Prime Minister Scott Morrison has announced plans for a $10bn submarine base somewhere on Australia’s east coast in an effort to support nuclear-powered submarines.
In total there are 19 locations that have been considered but it was announced that Brisbane, Newcastle, and Port Kembala were shortlisted as cities for the base. Mr Morrison addressed the Lowy Institute in which he said that Australia faces a more dangerous security environment now than it has in the past 80 years.
“The decision to establish an east coast submarine base has been many years in the making as part of our transition from Collins [class-submarines],” he said.
“However, the government has now determined that, to support our decision to acquire nuclear-powered submarines, establishing a second submarine base on our east coast will enhance our deterrent capability, with significant advantages in operational training, personnel and industrial terms.”
Australia’s existing submarine fleet are kept at the Royal Australian Navy Base HMAS Sterling on Garden Island just off the coast of WA near Perth. Six Collins-class submarines are kept there but will be phased out when the nuclear-submarines get to Australia before 2040 according to the ABC.
The introduction of a new submarine fleet comes a part of the AUKUS alliance in which the United Kingdom and United states will help Australia to acquire nuclear-powered submarines in an effort to protect the Indo-Pacific Regions from foreign threats. Former Prime Minister Malcom Turnbull commented on the announcement and said that rushing the execution of this plan is just a ploy for election time.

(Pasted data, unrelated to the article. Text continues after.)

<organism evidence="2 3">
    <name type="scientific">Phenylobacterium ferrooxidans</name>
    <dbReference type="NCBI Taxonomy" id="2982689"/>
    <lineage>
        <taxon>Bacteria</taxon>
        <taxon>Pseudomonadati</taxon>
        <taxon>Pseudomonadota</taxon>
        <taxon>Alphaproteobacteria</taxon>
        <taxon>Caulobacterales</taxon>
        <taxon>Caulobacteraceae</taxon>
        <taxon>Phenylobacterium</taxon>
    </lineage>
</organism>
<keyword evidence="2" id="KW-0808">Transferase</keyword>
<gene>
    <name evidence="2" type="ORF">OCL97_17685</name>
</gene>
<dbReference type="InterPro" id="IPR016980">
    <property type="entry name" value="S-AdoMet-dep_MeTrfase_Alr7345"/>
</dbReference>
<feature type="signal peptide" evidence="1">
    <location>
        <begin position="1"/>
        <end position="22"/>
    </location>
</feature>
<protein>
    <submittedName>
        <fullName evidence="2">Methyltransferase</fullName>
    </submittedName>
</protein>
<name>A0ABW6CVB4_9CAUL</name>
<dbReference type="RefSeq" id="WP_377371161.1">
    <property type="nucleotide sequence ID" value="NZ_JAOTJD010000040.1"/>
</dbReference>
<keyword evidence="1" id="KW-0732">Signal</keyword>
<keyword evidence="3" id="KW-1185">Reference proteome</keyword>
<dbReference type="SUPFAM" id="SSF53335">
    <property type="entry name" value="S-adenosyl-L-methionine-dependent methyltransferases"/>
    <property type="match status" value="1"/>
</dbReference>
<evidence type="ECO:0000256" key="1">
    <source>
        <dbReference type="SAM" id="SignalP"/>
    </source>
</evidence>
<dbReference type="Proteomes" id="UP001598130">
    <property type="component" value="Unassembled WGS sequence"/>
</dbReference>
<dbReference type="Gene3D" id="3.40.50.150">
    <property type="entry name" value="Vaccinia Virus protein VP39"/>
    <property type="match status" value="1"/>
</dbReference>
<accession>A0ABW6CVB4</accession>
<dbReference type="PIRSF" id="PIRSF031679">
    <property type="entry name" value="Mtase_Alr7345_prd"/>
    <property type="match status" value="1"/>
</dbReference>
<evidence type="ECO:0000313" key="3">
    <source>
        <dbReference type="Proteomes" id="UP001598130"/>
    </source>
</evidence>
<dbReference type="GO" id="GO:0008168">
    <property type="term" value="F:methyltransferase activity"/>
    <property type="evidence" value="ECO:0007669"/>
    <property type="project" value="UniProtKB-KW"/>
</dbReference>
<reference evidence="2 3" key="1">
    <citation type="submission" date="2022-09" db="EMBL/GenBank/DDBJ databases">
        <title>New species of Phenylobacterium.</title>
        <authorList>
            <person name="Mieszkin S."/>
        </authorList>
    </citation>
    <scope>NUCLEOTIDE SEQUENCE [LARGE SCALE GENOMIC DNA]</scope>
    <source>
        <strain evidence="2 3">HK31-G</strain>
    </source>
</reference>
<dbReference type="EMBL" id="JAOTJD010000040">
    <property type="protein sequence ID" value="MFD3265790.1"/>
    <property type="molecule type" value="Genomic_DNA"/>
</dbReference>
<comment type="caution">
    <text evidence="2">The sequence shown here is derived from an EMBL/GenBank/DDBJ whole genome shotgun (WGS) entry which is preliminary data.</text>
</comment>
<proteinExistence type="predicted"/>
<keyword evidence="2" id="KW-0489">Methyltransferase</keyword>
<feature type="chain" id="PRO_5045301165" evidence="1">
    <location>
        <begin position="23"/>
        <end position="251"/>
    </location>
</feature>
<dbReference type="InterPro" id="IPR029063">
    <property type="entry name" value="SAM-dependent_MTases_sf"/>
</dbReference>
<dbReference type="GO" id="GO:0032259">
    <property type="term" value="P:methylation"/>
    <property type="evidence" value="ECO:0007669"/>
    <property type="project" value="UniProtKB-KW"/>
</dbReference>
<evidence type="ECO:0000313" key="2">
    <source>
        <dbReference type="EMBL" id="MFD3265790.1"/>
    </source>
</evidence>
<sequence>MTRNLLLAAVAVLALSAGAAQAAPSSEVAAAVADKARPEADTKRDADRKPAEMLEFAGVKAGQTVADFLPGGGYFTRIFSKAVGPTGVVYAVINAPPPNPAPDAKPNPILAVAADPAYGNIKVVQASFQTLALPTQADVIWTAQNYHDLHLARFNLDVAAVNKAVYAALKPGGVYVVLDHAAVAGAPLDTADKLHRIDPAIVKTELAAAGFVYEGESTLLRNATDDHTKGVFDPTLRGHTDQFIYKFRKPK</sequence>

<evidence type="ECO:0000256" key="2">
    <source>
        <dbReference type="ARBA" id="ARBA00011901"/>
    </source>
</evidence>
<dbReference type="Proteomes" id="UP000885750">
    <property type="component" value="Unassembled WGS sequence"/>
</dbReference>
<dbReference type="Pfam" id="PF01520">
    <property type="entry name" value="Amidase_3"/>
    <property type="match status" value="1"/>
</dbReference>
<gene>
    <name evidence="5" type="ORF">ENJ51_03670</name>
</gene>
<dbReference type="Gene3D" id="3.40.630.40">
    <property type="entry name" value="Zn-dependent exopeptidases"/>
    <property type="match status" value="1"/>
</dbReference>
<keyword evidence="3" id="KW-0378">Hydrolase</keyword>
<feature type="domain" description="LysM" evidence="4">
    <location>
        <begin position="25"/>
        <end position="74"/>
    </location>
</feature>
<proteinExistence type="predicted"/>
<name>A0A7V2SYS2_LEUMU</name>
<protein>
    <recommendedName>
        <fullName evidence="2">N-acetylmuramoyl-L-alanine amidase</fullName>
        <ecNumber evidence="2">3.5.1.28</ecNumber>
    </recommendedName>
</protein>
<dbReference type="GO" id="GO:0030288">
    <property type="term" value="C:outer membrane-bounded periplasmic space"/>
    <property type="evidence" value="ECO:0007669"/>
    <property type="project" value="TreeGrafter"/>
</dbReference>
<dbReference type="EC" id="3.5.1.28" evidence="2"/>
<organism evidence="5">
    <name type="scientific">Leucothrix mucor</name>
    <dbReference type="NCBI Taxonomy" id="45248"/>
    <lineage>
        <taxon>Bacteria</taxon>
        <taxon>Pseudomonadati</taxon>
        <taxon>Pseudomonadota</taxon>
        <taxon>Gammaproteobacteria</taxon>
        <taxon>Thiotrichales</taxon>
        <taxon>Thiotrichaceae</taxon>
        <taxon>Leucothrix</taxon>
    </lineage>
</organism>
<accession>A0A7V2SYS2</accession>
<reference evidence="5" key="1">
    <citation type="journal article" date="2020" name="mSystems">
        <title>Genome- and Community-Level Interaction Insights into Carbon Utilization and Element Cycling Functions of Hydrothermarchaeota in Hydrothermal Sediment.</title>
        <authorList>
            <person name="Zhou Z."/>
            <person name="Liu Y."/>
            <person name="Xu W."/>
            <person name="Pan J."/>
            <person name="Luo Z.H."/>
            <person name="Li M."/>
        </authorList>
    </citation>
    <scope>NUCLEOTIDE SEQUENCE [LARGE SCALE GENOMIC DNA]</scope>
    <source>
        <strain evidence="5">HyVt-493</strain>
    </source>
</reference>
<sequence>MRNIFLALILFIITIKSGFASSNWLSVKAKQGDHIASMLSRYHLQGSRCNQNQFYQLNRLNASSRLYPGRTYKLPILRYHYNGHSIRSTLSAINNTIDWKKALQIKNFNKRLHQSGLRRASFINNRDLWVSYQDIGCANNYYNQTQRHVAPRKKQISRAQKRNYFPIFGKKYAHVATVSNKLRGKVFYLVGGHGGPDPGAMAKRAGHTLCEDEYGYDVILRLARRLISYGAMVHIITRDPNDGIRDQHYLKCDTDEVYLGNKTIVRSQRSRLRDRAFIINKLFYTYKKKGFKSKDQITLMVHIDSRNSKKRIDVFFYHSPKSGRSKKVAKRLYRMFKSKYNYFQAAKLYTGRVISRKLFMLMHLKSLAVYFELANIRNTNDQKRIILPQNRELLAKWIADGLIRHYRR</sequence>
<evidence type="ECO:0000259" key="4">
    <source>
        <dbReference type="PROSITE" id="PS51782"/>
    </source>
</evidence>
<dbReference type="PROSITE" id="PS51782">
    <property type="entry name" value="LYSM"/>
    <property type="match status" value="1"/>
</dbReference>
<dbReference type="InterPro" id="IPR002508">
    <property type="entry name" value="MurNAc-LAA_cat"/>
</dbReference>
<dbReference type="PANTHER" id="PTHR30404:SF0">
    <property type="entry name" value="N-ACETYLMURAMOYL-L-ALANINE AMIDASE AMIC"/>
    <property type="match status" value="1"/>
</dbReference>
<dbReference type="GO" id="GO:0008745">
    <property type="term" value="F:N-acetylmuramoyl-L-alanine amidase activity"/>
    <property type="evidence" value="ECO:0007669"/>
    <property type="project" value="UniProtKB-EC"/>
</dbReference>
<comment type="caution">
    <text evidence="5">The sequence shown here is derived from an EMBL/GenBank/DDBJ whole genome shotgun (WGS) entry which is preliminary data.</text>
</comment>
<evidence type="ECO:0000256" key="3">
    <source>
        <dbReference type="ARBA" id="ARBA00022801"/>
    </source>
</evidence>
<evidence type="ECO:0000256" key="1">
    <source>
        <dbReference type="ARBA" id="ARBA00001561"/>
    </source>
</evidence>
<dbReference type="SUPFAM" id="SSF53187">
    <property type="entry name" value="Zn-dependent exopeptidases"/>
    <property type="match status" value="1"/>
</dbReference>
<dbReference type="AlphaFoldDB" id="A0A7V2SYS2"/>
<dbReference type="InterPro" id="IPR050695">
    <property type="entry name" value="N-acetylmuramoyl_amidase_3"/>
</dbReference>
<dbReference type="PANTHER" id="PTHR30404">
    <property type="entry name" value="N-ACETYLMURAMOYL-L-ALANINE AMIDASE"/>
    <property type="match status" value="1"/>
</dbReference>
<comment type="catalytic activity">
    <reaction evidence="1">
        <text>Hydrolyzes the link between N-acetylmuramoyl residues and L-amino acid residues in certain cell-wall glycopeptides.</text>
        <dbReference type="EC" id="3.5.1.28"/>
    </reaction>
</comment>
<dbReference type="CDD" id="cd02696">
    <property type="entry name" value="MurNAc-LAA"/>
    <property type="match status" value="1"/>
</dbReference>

“We are literally on the eve of an election and rushing decisions that were meant to take 18 months into a six-month time frame to suit an election is just transparently political,” Mr Turnbull said.
“The idea that you would be rushing decisions like this at this stage speaks only of politics, and I’m afraid that once again Mr Dutton and Mr Morrison are using national security very cynically as a political exercise.”
People online have weighed in on the decision with one Twitter user @MyFirstCousin pointing out “Why would a government locate a nuclear submarine base close to a population of millions?”. While another user @SumMatch said that “Australia needs Nuclear Weapons, intercontinental Missiles, without that we are sitting ducks”.
It is reported by the government that initial work on the base will be finished by the end of 2023.